Two weeks ago, your Fitbit was outed as a national security threat. Strava, an app that allows users to share and compare the data from their fitness trackers, released a global heatmap aggregating users’ movements — including those of personnel in secretive overseas military bases.
On Strava’s map, lines of activity from 2015 to 2017 are mapped out in glowing orange.
In parts of the world like Afghanistan and Syria where user density should be nearly non-existent, small, neat patterns of light show signs of militaries at work.
Nathan Ruser, an Australian college student, first drew attention to the map by tweeting screengrabs of patterns in these countries that could be associated with U.S., Turkish and Russian operating bases and patrols.
Since then, security analysts and journalists everywhere have joined in on a disturbing version of “Where’s Waldo?” They continuously post more discoveries and implications on social media.
Some even claim to have stumbled upon the locations of previously unknown military sites. But the map is a risk even for the many base locations that are already public knowledge. It shows where personnel live in these compounds, where activity is concentrated, and where key supply or patrol routes might be.
Combined with other social media data, Strava can also be used to identify individuals who might be in sensitive occupations, like what security analyst Tobias Schneider did for 573 people who regularly jogged around British intelligence headquarters.
Some say the solution is simple and should have been obvious from the start: Simply ban personnel from wearing fitbits, or get companies to monitor and censor sensitive information.
However, the Strava map is only the latest instance in a larger issue that militaries have faced before and will continue to face.
Back in 2007, a geotagged photo of new helicopters posted on the internet by soldiers at a base in Iraq resulted in enemy forces being able to precisely locate and destroy four of the helicopters.
The 2016 Pokémon Go craze posed another problem for the Pentagon, which worried that the data collected by the app could be used by foreign spies.
In 2013 the U.S. Army distributed over 2000 fitbits to soldiers as part of a fitness program. Last week, as the news on Strava broke, the deputy secretary of defense announced himself “guilty” of using one too.
Such technology has simply become ubiquitous in our lives. Our smartphones, smarthomes and smartwear silently collect information on our routines, locations, health and lifestyle through the many apps we may or may not know are tracking us. This makes any regulation on them difficult to craft or enforce, like cutting heads off a hydra.
Of course, for a small group of top-tier secret operatives, renouncing the use of wearable technology is a necessary commitment for the job. But, for many of the rank-and-file, the situation is more ambiguous. Precisely because such technology is embedded in our lives, it could influence the mental health of military personnel on long postings in far-off and foreign environments.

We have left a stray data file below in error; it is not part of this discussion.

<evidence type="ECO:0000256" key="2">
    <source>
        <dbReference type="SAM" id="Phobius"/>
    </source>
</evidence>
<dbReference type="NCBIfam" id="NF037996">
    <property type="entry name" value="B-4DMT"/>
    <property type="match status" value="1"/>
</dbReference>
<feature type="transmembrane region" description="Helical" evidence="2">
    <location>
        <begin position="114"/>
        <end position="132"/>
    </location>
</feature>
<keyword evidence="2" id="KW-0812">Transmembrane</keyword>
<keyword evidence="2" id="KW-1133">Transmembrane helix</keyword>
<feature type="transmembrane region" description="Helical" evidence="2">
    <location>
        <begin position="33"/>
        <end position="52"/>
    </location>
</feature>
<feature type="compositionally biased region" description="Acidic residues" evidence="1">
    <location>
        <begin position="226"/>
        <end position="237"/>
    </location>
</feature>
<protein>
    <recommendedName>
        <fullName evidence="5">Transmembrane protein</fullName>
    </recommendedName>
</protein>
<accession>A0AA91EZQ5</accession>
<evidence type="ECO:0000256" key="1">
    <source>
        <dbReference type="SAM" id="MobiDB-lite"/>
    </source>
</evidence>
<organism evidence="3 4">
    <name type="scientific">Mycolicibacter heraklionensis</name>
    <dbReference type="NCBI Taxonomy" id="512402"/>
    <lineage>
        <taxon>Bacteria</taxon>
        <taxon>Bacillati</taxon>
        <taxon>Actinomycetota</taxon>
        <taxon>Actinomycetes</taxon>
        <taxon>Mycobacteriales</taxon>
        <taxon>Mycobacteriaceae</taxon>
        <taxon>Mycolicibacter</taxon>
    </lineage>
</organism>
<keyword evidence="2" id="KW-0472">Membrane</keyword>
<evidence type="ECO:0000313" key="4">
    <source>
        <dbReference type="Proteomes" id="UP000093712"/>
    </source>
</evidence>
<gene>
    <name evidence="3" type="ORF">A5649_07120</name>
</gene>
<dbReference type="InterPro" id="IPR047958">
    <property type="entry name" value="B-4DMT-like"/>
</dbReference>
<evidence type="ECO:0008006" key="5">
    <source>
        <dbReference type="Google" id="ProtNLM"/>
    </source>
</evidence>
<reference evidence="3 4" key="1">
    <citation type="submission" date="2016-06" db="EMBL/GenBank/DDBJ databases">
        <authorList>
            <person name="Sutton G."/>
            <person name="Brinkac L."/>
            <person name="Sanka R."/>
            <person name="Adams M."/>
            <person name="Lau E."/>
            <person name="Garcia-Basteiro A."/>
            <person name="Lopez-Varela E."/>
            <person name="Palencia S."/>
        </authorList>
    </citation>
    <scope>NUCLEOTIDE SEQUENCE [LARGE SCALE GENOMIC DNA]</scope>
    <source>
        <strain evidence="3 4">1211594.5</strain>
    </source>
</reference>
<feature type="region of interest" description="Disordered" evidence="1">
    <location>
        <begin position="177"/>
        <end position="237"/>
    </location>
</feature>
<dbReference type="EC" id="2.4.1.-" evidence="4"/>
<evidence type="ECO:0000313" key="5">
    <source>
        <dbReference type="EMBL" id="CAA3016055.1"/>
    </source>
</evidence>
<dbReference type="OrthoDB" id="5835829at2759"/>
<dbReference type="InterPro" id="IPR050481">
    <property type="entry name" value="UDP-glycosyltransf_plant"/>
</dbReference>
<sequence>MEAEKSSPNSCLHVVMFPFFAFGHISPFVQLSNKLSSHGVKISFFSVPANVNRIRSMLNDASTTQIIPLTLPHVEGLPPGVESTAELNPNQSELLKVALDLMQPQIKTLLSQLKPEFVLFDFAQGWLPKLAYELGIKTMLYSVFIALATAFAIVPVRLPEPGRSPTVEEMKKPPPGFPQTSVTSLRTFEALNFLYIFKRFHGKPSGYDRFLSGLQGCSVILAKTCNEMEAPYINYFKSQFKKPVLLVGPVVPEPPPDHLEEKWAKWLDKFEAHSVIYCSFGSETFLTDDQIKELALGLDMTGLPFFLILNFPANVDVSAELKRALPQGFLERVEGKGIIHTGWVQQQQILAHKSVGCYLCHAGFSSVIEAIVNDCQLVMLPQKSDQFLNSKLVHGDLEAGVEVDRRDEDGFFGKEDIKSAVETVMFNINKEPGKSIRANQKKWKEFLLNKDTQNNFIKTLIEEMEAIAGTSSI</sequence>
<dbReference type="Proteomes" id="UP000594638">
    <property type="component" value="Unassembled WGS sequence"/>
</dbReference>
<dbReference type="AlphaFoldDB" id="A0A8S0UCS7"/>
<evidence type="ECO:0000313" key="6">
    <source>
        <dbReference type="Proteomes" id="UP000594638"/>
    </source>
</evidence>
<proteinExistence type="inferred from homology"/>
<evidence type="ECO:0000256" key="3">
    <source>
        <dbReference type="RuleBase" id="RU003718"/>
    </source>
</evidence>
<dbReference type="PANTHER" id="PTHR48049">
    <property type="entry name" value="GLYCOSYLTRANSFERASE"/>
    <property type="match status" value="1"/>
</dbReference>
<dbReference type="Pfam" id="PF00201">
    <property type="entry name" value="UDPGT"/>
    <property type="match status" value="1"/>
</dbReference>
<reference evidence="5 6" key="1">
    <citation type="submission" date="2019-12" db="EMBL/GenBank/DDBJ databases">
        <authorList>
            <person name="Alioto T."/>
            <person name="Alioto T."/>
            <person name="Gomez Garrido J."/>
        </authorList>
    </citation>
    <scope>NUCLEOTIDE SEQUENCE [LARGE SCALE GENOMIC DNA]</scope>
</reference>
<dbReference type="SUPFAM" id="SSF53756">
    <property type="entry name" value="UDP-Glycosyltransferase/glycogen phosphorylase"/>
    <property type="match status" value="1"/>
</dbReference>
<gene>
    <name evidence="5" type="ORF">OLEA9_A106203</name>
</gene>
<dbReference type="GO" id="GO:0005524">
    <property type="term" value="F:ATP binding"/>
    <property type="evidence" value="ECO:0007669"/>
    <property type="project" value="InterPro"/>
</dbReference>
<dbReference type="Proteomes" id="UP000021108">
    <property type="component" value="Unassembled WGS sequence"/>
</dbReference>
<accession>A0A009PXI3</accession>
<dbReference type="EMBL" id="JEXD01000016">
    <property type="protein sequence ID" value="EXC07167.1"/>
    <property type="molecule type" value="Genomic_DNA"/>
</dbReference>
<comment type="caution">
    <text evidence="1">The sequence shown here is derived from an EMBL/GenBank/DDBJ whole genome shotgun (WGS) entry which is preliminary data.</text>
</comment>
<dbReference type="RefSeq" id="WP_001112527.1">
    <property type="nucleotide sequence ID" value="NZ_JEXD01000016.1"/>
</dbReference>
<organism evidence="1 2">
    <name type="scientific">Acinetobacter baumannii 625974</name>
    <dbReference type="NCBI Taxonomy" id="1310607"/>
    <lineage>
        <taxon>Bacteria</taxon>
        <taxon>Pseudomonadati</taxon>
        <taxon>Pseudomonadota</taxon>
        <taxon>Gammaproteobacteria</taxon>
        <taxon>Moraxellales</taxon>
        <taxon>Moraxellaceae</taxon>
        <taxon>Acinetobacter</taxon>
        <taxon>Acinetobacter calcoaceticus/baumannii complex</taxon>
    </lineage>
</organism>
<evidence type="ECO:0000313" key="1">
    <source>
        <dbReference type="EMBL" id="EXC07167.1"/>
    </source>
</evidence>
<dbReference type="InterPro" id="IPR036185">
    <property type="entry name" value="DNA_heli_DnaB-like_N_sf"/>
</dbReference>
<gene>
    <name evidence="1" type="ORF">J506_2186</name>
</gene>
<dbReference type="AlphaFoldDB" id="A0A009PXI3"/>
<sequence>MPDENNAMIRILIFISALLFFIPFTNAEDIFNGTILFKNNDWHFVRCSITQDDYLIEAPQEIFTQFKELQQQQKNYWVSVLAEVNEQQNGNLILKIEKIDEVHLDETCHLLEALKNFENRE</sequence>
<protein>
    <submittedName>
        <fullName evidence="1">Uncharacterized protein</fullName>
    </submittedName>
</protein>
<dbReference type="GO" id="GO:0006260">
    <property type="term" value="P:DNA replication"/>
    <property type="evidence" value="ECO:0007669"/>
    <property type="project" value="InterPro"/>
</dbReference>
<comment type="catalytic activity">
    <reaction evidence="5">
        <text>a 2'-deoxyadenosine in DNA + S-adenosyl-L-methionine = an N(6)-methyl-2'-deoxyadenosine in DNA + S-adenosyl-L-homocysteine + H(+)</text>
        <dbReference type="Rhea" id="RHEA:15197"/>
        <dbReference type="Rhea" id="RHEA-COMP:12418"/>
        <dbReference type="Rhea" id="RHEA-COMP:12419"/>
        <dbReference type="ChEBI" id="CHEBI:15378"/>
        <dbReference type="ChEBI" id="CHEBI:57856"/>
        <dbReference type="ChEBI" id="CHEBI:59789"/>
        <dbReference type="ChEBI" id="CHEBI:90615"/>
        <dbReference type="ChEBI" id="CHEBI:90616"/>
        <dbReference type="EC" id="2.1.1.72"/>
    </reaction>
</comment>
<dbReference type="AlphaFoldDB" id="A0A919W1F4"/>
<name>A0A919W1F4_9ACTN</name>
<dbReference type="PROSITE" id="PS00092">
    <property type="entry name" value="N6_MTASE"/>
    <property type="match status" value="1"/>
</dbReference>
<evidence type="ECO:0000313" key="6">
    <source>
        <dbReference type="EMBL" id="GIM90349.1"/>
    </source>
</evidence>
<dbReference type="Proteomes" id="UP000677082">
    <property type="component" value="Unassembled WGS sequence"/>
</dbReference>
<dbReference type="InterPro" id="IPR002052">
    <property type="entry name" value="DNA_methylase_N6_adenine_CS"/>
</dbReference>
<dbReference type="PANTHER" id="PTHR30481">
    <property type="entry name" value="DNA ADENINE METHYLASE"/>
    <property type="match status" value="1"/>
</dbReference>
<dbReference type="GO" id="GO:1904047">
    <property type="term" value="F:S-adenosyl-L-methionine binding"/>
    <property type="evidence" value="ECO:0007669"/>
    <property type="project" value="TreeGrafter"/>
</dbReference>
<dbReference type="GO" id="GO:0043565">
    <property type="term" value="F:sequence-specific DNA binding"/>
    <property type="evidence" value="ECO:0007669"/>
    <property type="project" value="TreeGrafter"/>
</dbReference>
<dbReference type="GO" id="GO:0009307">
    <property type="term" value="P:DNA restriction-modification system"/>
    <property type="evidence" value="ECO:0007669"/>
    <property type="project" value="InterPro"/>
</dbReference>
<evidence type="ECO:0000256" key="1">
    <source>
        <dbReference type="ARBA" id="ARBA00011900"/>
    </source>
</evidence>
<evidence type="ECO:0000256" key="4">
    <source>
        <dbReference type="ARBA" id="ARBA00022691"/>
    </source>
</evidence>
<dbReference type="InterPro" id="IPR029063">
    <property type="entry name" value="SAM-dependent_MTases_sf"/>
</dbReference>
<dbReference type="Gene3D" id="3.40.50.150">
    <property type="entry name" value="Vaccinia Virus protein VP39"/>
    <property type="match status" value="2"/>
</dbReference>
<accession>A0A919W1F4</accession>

Strategist Lynette Nusbacher spoke on the importance of technology in keeping people grounded to life back home.
“People on their third and fourth development are going to lose their minds or their marriages if they can’t use tech to simulate normalcy,” she said, according to Wired magazine.
The U.S. personnel in Iraq and Afghanistan who shared their run times for routes like “Base Perimeter” and “Sniper Alley” were probably doing just that.
To complicate things further, even companies can’t fully know exactly how the data they collect will be used in the future — especially in combination with data collected by other platforms. The continued rise of data collection and machine learning means that new data sets will be collected and will become available in the future, shedding unexpected light on older, once innocuous data sets.
The problem also isn’t just one of U.S. national security. UN peacekeepers, operatives from other countries and international aid workers could be compromised by this data too. It’s difficult to say how exactly U.S.-based multinational companies should deal with the many interests at play here, especially when these could come in conflict.
The solution perhaps comes down to basic tech savviness and a reconsideration of the way data privacy consent currently works. The very fact that part of Strava’s initial response was to urge users to check their privacy settings is instructive: Data collection and storage tends to be opt-out rather than opt-in. Also, with instances like the Strava heatmap, opting out involves a long and circuitous series of steps, and it does not delete or prevent the use of data collected previous to opting out.
It’s easy to see why tech companies have the incentive to maximize data collection now and ask questions later. It may be time to figure out how to restructure these incentives to ensure that there can be more meaningful consent between users and companies.